Once a list of options regarding size, distance, baggage, and so on has been drawn up, the final decision may come down to cost. Usually, chartered aircraft are billed by the hour, and costs can range from $1,000 an hour for an older turbo-prop to $10,000 or more for a newer, heavy large jet. A variety of other factors will add to the bill. Expect to see additional charges for landing fees (will vary by airport and aircraft size), ramp fees (if parked at the airport for any length of time), fuel, segment fees, and Federal Excise Tax (currently 7.5%). After that, there could be a variety of extra fees for the crew (including any overnight costs), repositioning of the aircraft, de-icing, catering, and any international permits. When booking, be sure to request a comprehensive breakdown of projected expenses, using the list of charter charges here as a guideline.
You might choose to work with an air charter broker, who will have access to a wide range of operators. A good broker will work with you to consider all of the above factors and to help you find the best match at the best price. The broker can also take care of every last detail, from paperwork to special meal requirements. This article details how a charter broker can help you and provides advice on how to find one.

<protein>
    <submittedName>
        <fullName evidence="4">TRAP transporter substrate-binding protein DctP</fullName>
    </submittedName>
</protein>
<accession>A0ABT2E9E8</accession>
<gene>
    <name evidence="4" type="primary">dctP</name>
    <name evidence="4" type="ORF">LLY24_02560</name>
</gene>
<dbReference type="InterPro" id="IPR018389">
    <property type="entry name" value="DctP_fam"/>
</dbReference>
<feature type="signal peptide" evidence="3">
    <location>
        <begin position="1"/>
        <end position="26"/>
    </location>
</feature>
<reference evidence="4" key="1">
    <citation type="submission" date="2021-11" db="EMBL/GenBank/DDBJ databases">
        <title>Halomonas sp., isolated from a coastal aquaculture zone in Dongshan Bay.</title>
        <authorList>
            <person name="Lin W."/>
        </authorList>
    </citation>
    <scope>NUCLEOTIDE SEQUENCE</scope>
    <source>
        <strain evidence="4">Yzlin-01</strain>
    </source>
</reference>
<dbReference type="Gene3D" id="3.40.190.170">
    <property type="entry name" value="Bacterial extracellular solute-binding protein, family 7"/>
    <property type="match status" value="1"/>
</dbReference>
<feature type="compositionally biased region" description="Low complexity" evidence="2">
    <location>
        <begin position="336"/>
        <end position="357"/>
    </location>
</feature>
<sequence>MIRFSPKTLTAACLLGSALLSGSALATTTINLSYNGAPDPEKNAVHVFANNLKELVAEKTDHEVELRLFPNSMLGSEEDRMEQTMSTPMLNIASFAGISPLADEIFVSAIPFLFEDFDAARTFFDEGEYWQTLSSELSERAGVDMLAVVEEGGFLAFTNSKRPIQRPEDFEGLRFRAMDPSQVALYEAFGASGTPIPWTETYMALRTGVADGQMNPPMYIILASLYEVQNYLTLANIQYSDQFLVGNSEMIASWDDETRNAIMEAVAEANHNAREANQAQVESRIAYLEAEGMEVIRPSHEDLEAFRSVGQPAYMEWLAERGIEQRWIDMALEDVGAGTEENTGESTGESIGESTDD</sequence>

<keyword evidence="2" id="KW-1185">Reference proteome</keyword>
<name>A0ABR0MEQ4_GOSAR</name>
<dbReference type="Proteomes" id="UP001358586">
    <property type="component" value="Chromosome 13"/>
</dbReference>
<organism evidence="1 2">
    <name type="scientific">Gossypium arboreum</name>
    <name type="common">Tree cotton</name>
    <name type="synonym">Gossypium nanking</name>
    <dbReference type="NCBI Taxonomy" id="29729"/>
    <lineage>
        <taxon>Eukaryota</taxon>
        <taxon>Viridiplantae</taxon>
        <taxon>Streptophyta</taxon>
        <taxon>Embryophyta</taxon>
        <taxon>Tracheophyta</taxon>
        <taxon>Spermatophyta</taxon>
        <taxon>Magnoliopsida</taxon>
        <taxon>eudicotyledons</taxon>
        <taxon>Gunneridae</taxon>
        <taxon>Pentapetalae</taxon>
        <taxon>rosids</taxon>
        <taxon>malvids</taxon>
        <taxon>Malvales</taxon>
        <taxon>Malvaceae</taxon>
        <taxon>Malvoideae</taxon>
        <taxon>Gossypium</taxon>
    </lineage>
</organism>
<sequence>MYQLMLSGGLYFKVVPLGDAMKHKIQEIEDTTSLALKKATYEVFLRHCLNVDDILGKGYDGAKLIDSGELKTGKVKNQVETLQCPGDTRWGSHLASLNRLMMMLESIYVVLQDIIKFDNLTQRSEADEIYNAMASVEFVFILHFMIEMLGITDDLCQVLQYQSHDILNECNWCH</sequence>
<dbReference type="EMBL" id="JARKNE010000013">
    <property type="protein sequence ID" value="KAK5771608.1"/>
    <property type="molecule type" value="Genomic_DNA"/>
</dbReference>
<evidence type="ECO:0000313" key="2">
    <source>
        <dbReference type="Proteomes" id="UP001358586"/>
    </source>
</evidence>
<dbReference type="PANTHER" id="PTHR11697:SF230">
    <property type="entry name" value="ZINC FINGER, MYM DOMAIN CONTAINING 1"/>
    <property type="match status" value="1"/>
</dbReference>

Alternatively, you may be working directly with a charter operator. Perhaps you had worked with a particular local operator before and liked their service, or maybe one has been highly recommended by a friend or colleague. Before signing any contracts, be sure to ask lots of questions about everything from experience to insurance and crew. This earlier article provides a list of suggested items to ask your charter operator.
So in summary, there are a few steps to chartering the right aircraft, but with a bit of proper planning, you can relax knowing that your travel arrangements are in the best possible hands.